As she approached her neighbor’s home, she heard a single gunshot, she told police.
The couple’s neighbors called 911.
Swallow, arrested just after midnight, told police that the gun went off accidentally while he was putting it away in his nightstand.
Prosecutor Jane Prince described how the bullet hit a wooden door, then a wall behind the door, and finally went into a dresser, where it was found when officers opened a drawer.
Swallow was outside when police arrived, and he was cooperative, telling them he did not want them to get hurt.
His wife told police that her husband had never threatened her or put her in fear. Yesterday, Swallow’s attorney, Ronald Ranta, said the wife does not want Swallow to be held.
Prosecutors are concerned, however, that Swallow poses a danger and are seeking to have him held without bail at Middleton Jail for up to 90 days.
The guns and weapons belonging to Swallow included four Rugers; two Beretta handguns; four Smith and Wesson handguns; additional guns by Colt, Taurus and ACP; a Bushmaster assault rifle; a Springfield Arms double-barrel shotgun; a Savage Arms hunting rifle; a Winchester shotgun; two BB guns; an antique black powder rifle; and four samurai swords, along with ammunition and cans of black powder.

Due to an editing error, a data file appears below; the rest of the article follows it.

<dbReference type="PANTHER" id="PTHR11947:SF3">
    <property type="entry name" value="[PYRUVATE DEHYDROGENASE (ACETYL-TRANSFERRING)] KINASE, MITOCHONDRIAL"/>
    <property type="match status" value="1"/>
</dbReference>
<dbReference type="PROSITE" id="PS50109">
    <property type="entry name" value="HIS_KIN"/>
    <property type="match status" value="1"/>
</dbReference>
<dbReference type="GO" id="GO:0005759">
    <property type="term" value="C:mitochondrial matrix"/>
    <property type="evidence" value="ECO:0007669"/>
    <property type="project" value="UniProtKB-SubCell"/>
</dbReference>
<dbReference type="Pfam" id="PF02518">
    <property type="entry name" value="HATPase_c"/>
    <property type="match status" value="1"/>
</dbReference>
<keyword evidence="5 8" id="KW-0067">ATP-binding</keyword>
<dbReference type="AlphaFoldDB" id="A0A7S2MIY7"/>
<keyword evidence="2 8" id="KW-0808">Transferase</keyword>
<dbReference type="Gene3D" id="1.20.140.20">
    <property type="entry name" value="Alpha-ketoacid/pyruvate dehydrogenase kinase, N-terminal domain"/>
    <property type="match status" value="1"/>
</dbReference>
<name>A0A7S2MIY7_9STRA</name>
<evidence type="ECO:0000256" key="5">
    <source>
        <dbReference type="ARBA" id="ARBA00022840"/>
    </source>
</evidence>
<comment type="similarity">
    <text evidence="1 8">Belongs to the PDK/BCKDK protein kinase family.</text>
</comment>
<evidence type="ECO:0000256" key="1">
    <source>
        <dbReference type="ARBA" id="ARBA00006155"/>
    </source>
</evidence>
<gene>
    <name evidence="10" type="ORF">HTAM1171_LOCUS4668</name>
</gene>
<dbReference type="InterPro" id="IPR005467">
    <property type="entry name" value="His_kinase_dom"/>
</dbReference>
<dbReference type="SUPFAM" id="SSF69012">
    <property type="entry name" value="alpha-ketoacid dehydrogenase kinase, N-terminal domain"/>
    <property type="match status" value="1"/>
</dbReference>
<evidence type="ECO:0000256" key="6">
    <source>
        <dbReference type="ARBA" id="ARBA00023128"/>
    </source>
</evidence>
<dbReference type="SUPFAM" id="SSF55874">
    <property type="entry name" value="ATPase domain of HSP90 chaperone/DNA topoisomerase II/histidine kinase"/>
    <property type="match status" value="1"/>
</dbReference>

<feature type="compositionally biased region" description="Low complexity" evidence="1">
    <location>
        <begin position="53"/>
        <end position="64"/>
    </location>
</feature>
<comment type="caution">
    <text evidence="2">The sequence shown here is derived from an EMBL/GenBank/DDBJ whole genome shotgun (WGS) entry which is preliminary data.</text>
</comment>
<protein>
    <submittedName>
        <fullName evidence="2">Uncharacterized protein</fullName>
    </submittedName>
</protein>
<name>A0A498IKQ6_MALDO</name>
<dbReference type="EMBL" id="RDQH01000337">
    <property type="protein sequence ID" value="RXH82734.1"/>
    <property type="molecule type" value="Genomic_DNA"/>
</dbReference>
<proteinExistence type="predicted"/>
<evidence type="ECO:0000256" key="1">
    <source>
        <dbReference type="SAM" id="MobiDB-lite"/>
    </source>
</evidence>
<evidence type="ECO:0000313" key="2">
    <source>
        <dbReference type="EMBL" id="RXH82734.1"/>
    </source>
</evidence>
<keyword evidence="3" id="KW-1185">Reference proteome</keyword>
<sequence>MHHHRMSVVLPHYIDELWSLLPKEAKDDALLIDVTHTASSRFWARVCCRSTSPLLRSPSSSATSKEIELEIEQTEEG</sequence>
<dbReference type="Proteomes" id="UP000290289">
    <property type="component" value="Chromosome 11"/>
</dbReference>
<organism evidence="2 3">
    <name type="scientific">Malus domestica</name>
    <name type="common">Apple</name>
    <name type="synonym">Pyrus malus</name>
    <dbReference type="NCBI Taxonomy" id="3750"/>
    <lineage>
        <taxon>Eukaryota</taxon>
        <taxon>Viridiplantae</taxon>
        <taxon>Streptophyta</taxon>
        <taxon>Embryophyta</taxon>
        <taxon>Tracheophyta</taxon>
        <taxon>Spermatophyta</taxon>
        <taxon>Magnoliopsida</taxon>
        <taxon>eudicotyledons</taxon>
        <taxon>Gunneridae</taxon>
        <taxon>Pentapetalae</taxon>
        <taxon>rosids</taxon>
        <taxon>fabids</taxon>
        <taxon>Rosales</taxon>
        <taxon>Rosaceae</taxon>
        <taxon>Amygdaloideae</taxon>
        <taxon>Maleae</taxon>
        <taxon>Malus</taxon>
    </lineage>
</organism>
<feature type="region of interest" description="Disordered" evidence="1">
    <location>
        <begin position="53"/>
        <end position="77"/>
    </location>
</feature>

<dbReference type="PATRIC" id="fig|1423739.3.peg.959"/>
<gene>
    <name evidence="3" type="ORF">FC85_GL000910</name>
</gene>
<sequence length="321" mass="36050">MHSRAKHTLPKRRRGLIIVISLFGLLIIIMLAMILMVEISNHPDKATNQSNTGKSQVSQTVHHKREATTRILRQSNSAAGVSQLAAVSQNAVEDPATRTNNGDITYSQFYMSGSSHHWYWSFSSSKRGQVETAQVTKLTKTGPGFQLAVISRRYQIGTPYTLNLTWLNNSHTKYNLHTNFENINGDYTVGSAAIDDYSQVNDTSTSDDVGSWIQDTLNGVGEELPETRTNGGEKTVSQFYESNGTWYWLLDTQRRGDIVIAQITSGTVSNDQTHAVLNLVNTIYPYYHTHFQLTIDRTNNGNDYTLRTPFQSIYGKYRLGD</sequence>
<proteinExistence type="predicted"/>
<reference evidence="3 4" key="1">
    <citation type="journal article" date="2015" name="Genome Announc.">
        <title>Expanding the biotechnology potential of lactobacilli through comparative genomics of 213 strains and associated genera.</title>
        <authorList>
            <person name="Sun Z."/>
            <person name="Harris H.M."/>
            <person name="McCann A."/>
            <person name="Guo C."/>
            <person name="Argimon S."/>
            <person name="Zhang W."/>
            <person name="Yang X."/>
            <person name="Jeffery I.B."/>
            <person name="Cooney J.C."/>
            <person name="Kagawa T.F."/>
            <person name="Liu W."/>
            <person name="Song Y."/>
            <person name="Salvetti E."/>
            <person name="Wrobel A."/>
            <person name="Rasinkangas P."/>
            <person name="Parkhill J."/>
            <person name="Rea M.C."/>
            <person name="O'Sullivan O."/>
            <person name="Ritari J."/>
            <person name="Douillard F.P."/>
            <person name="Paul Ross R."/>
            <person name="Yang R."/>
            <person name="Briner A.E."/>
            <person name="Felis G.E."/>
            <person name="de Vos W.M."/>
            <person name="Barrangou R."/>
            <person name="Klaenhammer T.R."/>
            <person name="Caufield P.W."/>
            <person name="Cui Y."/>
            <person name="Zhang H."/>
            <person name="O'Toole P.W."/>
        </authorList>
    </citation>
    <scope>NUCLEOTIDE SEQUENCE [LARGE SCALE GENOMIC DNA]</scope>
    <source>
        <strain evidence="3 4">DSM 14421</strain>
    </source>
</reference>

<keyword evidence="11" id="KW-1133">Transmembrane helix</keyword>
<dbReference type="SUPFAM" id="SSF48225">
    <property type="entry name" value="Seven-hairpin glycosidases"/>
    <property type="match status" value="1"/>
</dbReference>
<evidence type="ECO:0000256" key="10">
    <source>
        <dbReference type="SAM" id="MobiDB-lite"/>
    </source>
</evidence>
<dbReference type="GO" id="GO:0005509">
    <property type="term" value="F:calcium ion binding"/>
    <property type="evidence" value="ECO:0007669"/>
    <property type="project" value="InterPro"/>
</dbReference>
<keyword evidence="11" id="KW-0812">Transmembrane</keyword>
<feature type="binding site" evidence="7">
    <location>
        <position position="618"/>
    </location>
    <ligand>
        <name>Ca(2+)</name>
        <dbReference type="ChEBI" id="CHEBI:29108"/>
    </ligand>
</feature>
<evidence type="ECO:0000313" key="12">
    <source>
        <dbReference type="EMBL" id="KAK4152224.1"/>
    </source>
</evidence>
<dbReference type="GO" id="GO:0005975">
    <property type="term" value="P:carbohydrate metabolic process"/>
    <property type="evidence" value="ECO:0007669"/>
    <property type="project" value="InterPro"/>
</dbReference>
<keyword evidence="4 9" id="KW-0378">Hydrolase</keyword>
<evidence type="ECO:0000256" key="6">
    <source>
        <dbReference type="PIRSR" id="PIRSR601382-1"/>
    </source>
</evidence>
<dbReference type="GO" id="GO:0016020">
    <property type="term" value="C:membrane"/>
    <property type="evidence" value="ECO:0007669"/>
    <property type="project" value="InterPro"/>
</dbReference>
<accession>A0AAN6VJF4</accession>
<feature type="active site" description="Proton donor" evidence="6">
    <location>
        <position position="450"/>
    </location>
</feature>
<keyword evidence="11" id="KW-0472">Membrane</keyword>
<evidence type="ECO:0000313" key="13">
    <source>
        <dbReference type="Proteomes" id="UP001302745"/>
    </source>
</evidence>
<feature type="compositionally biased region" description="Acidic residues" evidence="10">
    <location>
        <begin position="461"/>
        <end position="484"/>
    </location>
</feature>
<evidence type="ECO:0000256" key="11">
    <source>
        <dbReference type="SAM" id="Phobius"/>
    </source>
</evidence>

Because black powder is considered unstable, the state fire marshal’s office was notified, according to the police report.
In addition, police pulled a collection of guns, including some antiques, from the basement of the home.
Ranta, Swallow’s attorney, said those guns and ammunition belonged to Timothy Perkins Jr., who recently inherited them from his father, late longtime Ipswich attorney Timothy Perkins, an avid hunter. Perkins Jr. is currently deployed in Afghanistan.
After Ranta told Judge Michael Lauranzano that Swallow’s wife, a nurse, does not want him held in custody, Lauranzano suggested they hold the required hearing to determine dangerousness immediately.